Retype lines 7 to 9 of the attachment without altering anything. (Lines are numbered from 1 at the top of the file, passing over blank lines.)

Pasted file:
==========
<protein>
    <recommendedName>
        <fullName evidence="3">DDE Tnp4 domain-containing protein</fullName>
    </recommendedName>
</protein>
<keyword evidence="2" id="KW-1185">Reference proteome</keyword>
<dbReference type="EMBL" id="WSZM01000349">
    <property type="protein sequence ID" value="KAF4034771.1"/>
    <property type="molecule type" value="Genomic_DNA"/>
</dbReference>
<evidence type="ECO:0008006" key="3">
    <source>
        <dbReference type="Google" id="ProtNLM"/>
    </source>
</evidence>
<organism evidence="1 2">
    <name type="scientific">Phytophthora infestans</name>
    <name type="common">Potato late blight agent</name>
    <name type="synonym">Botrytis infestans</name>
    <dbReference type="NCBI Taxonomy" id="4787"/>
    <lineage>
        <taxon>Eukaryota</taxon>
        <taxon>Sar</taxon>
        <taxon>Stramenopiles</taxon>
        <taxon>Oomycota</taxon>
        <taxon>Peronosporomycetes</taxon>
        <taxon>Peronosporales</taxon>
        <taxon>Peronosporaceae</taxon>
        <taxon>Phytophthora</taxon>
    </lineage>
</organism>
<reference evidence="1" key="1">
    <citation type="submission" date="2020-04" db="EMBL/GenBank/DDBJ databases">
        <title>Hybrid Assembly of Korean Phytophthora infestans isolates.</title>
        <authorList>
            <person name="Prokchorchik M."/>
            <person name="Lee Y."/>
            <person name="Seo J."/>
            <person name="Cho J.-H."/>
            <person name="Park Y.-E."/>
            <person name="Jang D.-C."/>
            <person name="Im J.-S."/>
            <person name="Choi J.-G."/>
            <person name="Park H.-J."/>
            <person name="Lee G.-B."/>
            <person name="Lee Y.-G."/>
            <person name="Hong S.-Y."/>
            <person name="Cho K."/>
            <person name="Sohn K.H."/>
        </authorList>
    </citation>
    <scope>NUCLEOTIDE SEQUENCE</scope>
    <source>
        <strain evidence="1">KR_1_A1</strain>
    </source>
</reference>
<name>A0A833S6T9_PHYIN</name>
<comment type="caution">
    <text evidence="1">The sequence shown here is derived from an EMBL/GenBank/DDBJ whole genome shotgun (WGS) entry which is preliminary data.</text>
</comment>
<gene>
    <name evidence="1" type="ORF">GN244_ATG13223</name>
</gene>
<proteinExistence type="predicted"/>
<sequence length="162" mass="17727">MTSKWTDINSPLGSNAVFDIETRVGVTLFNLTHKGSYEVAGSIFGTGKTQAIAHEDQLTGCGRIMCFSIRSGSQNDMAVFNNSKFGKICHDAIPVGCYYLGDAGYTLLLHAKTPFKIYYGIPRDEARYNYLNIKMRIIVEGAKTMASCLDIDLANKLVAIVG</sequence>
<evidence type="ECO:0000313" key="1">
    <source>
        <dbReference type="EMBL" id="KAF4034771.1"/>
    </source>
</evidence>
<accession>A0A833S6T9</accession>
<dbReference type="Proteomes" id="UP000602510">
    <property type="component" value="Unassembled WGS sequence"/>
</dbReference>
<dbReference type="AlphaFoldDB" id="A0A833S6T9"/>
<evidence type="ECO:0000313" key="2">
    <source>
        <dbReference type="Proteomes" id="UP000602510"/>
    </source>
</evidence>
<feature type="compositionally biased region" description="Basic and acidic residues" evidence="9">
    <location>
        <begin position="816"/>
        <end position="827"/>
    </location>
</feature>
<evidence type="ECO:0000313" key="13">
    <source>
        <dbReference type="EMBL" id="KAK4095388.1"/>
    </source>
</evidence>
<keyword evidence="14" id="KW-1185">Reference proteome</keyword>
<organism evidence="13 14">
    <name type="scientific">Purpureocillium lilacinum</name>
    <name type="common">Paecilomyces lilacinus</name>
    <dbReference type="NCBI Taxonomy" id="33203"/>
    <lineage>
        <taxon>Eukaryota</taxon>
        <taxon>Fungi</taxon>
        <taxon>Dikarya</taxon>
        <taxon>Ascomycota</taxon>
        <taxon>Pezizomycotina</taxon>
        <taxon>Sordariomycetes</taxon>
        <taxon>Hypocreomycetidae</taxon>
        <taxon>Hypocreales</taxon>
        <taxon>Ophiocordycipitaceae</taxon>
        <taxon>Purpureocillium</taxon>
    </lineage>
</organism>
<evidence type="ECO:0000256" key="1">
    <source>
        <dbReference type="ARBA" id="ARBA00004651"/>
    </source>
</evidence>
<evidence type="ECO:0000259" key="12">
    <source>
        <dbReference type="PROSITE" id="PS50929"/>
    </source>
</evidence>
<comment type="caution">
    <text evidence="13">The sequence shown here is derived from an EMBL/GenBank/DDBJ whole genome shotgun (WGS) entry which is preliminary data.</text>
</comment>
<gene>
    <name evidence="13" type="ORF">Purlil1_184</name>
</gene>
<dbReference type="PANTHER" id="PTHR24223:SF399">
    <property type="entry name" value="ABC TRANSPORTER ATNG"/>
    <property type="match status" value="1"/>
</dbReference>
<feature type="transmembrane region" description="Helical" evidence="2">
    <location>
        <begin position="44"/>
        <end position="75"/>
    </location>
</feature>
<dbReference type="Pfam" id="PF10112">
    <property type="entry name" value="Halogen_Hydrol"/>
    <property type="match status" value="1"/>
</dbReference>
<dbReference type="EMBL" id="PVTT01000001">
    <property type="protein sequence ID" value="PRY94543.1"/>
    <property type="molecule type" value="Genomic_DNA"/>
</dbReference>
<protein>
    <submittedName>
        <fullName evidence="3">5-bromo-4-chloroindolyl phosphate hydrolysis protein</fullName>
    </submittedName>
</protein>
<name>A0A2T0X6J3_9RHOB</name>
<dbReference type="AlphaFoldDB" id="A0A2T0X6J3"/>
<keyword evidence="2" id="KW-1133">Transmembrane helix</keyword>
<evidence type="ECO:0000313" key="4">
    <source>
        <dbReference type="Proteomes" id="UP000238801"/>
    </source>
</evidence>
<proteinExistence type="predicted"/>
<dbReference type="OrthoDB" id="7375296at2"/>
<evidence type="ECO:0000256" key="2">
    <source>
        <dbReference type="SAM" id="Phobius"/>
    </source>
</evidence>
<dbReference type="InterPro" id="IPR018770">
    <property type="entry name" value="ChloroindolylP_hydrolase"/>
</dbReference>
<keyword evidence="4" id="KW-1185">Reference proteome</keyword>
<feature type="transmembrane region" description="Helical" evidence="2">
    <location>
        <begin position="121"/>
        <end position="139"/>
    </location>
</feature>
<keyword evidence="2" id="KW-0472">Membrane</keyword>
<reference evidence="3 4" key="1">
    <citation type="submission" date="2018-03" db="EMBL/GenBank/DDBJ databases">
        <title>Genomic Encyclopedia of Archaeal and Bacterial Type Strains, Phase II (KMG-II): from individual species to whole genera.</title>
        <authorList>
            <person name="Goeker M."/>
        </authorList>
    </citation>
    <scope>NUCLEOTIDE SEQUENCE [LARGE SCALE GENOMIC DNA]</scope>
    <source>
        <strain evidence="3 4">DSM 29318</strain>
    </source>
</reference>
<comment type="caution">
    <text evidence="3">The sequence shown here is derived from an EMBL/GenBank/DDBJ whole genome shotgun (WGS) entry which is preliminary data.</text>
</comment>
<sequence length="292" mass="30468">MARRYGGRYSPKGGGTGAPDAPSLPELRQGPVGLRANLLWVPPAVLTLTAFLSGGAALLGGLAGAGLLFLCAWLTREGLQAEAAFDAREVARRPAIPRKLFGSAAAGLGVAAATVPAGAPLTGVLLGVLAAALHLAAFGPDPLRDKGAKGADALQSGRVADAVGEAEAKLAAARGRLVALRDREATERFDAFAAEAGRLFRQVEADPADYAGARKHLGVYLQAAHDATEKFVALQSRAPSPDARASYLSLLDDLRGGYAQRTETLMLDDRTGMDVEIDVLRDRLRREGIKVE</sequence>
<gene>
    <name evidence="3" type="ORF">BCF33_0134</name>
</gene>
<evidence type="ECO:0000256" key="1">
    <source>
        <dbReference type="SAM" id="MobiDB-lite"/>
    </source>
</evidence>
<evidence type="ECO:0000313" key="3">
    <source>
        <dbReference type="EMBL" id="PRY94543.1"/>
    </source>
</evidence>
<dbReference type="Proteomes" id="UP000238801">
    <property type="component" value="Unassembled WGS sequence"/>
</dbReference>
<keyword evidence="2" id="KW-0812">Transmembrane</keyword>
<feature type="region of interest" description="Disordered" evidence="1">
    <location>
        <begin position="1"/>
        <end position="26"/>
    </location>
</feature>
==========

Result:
<dbReference type="EMBL" id="WSZM01000349">
    <property type="protein sequence ID" value="KAF4034771.1"/>
    <property type="molecule type" value="Genomic_DNA"/>